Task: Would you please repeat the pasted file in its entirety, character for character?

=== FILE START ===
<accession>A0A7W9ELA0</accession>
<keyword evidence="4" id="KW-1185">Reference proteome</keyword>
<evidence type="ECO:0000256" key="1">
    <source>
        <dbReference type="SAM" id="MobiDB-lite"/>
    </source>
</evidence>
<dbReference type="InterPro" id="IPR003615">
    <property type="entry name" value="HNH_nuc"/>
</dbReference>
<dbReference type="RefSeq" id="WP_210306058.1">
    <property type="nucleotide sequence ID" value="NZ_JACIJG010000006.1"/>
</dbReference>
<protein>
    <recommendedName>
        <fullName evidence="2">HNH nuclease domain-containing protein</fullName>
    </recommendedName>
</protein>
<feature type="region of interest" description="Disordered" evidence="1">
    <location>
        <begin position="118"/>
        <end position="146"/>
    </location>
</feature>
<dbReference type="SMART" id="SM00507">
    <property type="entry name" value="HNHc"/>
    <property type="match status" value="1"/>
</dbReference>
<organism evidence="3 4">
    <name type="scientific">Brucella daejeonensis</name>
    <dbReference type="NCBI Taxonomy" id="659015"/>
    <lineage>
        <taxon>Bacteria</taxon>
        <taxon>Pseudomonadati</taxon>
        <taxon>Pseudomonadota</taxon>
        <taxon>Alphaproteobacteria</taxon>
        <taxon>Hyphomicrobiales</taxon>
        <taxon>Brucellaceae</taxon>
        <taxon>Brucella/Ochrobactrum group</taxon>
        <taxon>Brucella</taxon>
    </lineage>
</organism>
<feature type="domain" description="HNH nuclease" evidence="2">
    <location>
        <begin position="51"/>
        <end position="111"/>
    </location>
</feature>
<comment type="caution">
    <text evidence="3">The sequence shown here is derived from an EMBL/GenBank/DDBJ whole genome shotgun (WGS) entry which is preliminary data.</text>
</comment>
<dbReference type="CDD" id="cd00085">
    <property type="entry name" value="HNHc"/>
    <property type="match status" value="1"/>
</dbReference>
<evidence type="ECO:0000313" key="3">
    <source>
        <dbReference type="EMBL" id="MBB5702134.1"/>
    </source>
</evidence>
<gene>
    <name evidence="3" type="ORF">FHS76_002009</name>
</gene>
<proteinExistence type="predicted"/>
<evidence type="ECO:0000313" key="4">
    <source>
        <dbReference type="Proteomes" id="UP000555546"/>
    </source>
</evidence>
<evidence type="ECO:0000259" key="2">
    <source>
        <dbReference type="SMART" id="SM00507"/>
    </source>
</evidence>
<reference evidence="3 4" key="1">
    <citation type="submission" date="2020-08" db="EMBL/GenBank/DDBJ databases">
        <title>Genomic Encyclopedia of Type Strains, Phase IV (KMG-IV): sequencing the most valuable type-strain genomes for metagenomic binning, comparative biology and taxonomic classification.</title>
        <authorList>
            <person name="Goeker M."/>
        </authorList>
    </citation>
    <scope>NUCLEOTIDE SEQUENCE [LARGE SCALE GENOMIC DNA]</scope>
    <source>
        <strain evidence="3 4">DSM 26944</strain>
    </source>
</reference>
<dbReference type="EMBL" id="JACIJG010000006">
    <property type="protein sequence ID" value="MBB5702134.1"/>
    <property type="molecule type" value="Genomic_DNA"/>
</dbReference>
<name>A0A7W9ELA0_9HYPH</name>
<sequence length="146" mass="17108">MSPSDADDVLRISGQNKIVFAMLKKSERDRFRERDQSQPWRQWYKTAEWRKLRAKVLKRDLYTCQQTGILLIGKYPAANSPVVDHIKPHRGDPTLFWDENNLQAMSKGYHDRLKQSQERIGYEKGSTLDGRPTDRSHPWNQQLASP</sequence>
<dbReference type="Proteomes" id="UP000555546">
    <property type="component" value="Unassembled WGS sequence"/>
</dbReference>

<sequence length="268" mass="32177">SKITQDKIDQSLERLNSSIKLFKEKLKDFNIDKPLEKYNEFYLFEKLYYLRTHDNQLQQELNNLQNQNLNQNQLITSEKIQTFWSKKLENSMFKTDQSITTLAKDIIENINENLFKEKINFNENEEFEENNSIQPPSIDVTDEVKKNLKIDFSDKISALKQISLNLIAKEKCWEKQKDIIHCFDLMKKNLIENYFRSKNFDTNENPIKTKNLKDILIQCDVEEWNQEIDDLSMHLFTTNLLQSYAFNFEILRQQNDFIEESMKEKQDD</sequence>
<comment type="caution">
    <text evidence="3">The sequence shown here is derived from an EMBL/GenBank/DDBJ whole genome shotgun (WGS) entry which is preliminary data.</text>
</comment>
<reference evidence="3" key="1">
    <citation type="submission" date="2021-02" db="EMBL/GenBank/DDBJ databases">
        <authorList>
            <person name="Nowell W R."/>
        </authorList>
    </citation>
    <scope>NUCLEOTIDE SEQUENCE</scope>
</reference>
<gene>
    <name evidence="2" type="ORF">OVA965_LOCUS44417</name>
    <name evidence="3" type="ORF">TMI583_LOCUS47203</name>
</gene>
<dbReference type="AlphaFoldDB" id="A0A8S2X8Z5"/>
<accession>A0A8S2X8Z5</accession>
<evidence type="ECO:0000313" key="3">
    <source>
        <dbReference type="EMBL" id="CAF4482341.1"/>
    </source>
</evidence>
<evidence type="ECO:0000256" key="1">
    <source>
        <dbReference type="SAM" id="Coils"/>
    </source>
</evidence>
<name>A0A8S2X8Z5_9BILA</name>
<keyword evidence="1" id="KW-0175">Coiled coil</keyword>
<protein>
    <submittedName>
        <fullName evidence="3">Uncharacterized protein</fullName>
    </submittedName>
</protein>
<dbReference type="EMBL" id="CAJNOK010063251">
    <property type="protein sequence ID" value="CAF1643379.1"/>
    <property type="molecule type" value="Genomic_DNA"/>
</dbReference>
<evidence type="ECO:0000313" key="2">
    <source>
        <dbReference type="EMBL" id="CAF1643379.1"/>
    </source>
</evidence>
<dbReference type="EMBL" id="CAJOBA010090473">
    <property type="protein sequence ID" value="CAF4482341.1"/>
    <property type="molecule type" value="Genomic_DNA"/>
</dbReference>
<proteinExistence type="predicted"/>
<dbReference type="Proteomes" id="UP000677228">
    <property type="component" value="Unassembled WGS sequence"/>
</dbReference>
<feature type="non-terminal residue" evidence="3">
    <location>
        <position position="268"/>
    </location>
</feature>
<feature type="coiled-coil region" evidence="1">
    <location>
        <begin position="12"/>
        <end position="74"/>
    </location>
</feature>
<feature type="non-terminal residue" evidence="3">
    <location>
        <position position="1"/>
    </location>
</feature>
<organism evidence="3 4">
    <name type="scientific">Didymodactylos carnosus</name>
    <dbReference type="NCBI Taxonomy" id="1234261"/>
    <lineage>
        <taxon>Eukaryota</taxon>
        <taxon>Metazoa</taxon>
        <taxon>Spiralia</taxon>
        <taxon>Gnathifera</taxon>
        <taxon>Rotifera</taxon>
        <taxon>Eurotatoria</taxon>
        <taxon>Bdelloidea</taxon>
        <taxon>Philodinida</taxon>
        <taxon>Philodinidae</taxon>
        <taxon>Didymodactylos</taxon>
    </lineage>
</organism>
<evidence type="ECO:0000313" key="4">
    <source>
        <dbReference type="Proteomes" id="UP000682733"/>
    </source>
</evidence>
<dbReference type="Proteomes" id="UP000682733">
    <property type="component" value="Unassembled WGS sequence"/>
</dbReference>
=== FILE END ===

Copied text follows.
<accession>A0A7W9ELA0</accession>
<keyword evidence="4" id="KW-1185">Reference proteome</keyword>
<evidence type="ECO:0000256" key="1">
    <source>
        <dbReference type="SAM" id="MobiDB-lite"/>
    </source>
</evidence>
<dbReference type="InterPro" id="IPR003615">
    <property type="entry name" value="HNH_nuc"/>
</dbReference>
<dbReference type="RefSeq" id="WP_210306058.1">
    <property type="nucleotide sequence ID" value="NZ_JACIJG010000006.1"/>
</dbReference>
<protein>
    <recommendedName>
        <fullName evidence="2">HNH nuclease domain-containing protein</fullName>
    </recommendedName>
</protein>
<feature type="region of interest" description="Disordered" evidence="1">
    <location>
        <begin position="118"/>
        <end position="146"/>
    </location>
</feature>
<dbReference type="SMART" id="SM00507">
    <property type="entry name" value="HNHc"/>
    <property type="match status" value="1"/>
</dbReference>
<organism evidence="3 4">
    <name type="scientific">Brucella daejeonensis</name>
    <dbReference type="NCBI Taxonomy" id="659015"/>
    <lineage>
        <taxon>Bacteria</taxon>
        <taxon>Pseudomonadati</taxon>
        <taxon>Pseudomonadota</taxon>
        <taxon>Alphaproteobacteria</taxon>
        <taxon>Hyphomicrobiales</taxon>
        <taxon>Brucellaceae</taxon>
        <taxon>Brucella/Ochrobactrum group</taxon>
        <taxon>Brucella</taxon>
    </lineage>
</organism>
<feature type="domain" description="HNH nuclease" evidence="2">
    <location>
        <begin position="51"/>
        <end position="111"/>
    </location>
</feature>
<comment type="caution">
    <text evidence="3">The sequence shown here is derived from an EMBL/GenBank/DDBJ whole genome shotgun (WGS) entry which is preliminary data.</text>
</comment>
<dbReference type="CDD" id="cd00085">
    <property type="entry name" value="HNHc"/>
    <property type="match status" value="1"/>
</dbReference>
<evidence type="ECO:0000313" key="3">
    <source>
        <dbReference type="EMBL" id="MBB5702134.1"/>
    </source>
</evidence>
<gene>
    <name evidence="3" type="ORF">FHS76_002009</name>
</gene>
<proteinExistence type="predicted"/>
<evidence type="ECO:0000313" key="4">
    <source>
        <dbReference type="Proteomes" id="UP000555546"/>
    </source>
</evidence>
<evidence type="ECO:0000259" key="2">
    <source>
        <dbReference type="SMART" id="SM00507"/>
    </source>
</evidence>
<reference evidence="3 4" key="1">
    <citation type="submission" date="2020-08" db="EMBL/GenBank/DDBJ databases">
        <title>Genomic Encyclopedia of Type Strains, Phase IV (KMG-IV): sequencing the most valuable type-strain genomes for metagenomic binning, comparative biology and taxonomic classification.</title>
        <authorList>
            <person name="Goeker M."/>
        </authorList>
    </citation>
    <scope>NUCLEOTIDE SEQUENCE [LARGE SCALE GENOMIC DNA]</scope>
    <source>
        <strain evidence="3 4">DSM 26944</strain>
    </source>
</reference>
<dbReference type="EMBL" id="JACIJG010000006">
    <property type="protein sequence ID" value="MBB5702134.1"/>
    <property type="molecule type" value="Genomic_DNA"/>
</dbReference>
<name>A0A7W9ELA0_9HYPH</name>
<sequence length="146" mass="17108">MSPSDADDVLRISGQNKIVFAMLKKSERDRFRERDQSQPWRQWYKTAEWRKLRAKVLKRDLYTCQQTGILLIGKYPAANSPVVDHIKPHRGDPTLFWDENNLQAMSKGYHDRLKQSQERIGYEKGSTLDGRPTDRSHPWNQQLASP</sequence>
<dbReference type="Proteomes" id="UP000555546">
    <property type="component" value="Unassembled WGS sequence"/>
</dbReference>

<sequence length="268" mass="32177">SKITQDKIDQSLERLNSSIKLFKEKLKDFNIDKPLEKYNEFYLFEKLYYLRTHDNQLQQELNNLQNQNLNQNQLITSEKIQTFWSKKLENSMFKTDQSITTLAKDIIENINENLFKEKINFNENEEFEENNSIQPPSIDVTDEVKKNLKIDFSDKISALKQISLNLIAKEKCWEKQKDIIHCFDLMKKNLIENYFRSKNFDTNENPIKTKNLKDILIQCDVEEWNQEIDDLSMHLFTTNLLQSYAFNFEILRQQNDFIEESMKEKQDD</sequence>
<comment type="caution">
    <text evidence="3">The sequence shown here is derived from an EMBL/GenBank/DDBJ whole genome shotgun (WGS) entry which is preliminary data.</text>
</comment>
<reference evidence="3" key="1">
    <citation type="submission" date="2021-02" db="EMBL/GenBank/DDBJ databases">
        <authorList>
            <person name="Nowell W R."/>
        </authorList>
    </citation>
    <scope>NUCLEOTIDE SEQUENCE</scope>
</reference>
<gene>
    <name evidence="2" type="ORF">OVA965_LOCUS44417</name>
    <name evidence="3" type="ORF">TMI583_LOCUS47203</name>
</gene>
<dbReference type="AlphaFoldDB" id="A0A8S2X8Z5"/>
<accession>A0A8S2X8Z5</accession>
<evidence type="ECO:0000313" key="3">
    <source>
        <dbReference type="EMBL" id="CAF4482341.1"/>
    </source>
</evidence>
<evidence type="ECO:0000256" key="1">
    <source>
        <dbReference type="SAM" id="Coils"/>
    </source>
</evidence>
<name>A0A8S2X8Z5_9BILA</name>
<keyword evidence="1" id="KW-0175">Coiled coil</keyword>
<protein>
    <submittedName>
        <fullName evidence="3">Uncharacterized protein</fullName>
    </submittedName>
</protein>
<dbReference type="EMBL" id="CAJNOK010063251">
    <property type="protein sequence ID" value="CAF1643379.1"/>
    <property type="molecule type" value="Genomic_DNA"/>
</dbReference>
<evidence type="ECO:0000313" key="2">
    <source>
        <dbReference type="EMBL" id="CAF1643379.1"/>
    </source>
</evidence>
<dbReference type="EMBL" id="CAJOBA010090473">
    <property type="protein sequence ID" value="CAF4482341.1"/>
    <property type="molecule type" value="Genomic_DNA"/>
</dbReference>
<proteinExistence type="predicted"/>
<dbReference type="Proteomes" id="UP000677228">
    <property type="component" value="Unassembled WGS sequence"/>
</dbReference>
<feature type="non-terminal residue" evidence="3">
    <location>
        <position position="268"/>
    </location>
</feature>
<feature type="coiled-coil region" evidence="1">
    <location>
        <begin position="12"/>
        <end position="74"/>
    </location>
</feature>
<feature type="non-terminal residue" evidence="3">
    <location>
        <position position="1"/>
    </location>
</feature>
<organism evidence="3 4">
    <name type="scientific">Didymodactylos carnosus</name>
    <dbReference type="NCBI Taxonomy" id="1234261"/>
    <lineage>
        <taxon>Eukaryota</taxon>
        <taxon>Metazoa</taxon>
        <taxon>Spiralia</taxon>
        <taxon>Gnathifera</taxon>
        <taxon>Rotifera</taxon>
        <taxon>Eurotatoria</taxon>
        <taxon>Bdelloidea</taxon>
        <taxon>Philodinida</taxon>
        <taxon>Philodinidae</taxon>
        <taxon>Didymodactylos</taxon>
    </lineage>
</organism>
<evidence type="ECO:0000313" key="4">
    <source>
        <dbReference type="Proteomes" id="UP000682733"/>
    </source>
</evidence>
<dbReference type="Proteomes" id="UP000682733">
    <property type="component" value="Unassembled WGS sequence"/>
</dbReference>